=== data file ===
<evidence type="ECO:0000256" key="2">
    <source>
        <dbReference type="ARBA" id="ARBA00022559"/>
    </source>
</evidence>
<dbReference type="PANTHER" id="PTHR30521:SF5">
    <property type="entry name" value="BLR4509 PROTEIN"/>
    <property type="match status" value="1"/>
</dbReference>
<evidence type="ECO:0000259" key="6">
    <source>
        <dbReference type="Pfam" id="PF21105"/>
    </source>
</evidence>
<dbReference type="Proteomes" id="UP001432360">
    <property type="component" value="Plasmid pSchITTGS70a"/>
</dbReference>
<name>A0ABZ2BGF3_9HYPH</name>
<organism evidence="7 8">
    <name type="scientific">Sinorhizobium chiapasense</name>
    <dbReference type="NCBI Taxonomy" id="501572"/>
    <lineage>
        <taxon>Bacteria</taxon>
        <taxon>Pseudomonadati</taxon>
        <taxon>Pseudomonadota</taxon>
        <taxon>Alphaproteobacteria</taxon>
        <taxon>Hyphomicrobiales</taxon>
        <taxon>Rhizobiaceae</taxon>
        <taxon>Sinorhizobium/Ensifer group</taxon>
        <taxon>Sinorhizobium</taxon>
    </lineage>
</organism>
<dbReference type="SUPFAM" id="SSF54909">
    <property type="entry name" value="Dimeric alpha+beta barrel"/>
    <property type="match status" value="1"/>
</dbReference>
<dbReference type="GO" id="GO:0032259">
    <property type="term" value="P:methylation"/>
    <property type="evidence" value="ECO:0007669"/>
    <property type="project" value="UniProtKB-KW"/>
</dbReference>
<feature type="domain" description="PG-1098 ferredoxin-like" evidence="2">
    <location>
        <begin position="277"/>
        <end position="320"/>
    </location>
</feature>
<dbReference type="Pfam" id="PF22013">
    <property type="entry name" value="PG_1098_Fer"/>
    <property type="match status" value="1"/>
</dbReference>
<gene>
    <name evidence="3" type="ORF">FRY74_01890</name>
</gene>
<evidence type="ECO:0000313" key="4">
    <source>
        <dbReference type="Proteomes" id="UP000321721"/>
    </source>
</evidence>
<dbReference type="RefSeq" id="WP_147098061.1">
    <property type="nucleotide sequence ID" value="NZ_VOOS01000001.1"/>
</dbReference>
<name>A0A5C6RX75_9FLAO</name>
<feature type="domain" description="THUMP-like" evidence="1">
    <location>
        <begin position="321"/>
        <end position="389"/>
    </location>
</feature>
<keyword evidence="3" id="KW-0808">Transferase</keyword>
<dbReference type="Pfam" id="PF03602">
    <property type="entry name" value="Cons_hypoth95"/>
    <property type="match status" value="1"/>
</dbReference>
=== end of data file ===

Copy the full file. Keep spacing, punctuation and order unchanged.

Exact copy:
<evidence type="ECO:0000256" key="2">
    <source>
        <dbReference type="ARBA" id="ARBA00022559"/>
    </source>
</evidence>
<dbReference type="PANTHER" id="PTHR30521:SF5">
    <property type="entry name" value="BLR4509 PROTEIN"/>
    <property type="match status" value="1"/>
</dbReference>
<evidence type="ECO:0000259" key="6">
    <source>
        <dbReference type="Pfam" id="PF21105"/>
    </source>
</evidence>
<dbReference type="Proteomes" id="UP001432360">
    <property type="component" value="Plasmid pSchITTGS70a"/>
</dbReference>
<name>A0ABZ2BGF3_9HYPH</name>
<organism evidence="7 8">
    <name type="scientific">Sinorhizobium chiapasense</name>
    <dbReference type="NCBI Taxonomy" id="501572"/>
    <lineage>
        <taxon>Bacteria</taxon>
        <taxon>Pseudomonadati</taxon>
        <taxon>Pseudomonadota</taxon>
        <taxon>Alphaproteobacteria</taxon>
        <taxon>Hyphomicrobiales</taxon>
        <taxon>Rhizobiaceae</taxon>
        <taxon>Sinorhizobium/Ensifer group</taxon>
        <taxon>Sinorhizobium</taxon>
    </lineage>
</organism>
<dbReference type="SUPFAM" id="SSF54909">
    <property type="entry name" value="Dimeric alpha+beta barrel"/>
    <property type="match status" value="1"/>
</dbReference>
<dbReference type="GO" id="GO:0032259">
    <property type="term" value="P:methylation"/>
    <property type="evidence" value="ECO:0007669"/>
    <property type="project" value="UniProtKB-KW"/>
</dbReference>
<feature type="domain" description="PG-1098 ferredoxin-like" evidence="2">
    <location>
        <begin position="277"/>
        <end position="320"/>
    </location>
</feature>
<dbReference type="Pfam" id="PF22013">
    <property type="entry name" value="PG_1098_Fer"/>
    <property type="match status" value="1"/>
</dbReference>
<gene>
    <name evidence="3" type="ORF">FRY74_01890</name>
</gene>
<evidence type="ECO:0000313" key="4">
    <source>
        <dbReference type="Proteomes" id="UP000321721"/>
    </source>
</evidence>
<dbReference type="RefSeq" id="WP_147098061.1">
    <property type="nucleotide sequence ID" value="NZ_VOOS01000001.1"/>
</dbReference>
<name>A0A5C6RX75_9FLAO</name>
<feature type="domain" description="THUMP-like" evidence="1">
    <location>
        <begin position="321"/>
        <end position="389"/>
    </location>
</feature>
<keyword evidence="3" id="KW-0808">Transferase</keyword>
<dbReference type="Pfam" id="PF03602">
    <property type="entry name" value="Cons_hypoth95"/>
    <property type="match status" value="1"/>
</dbReference>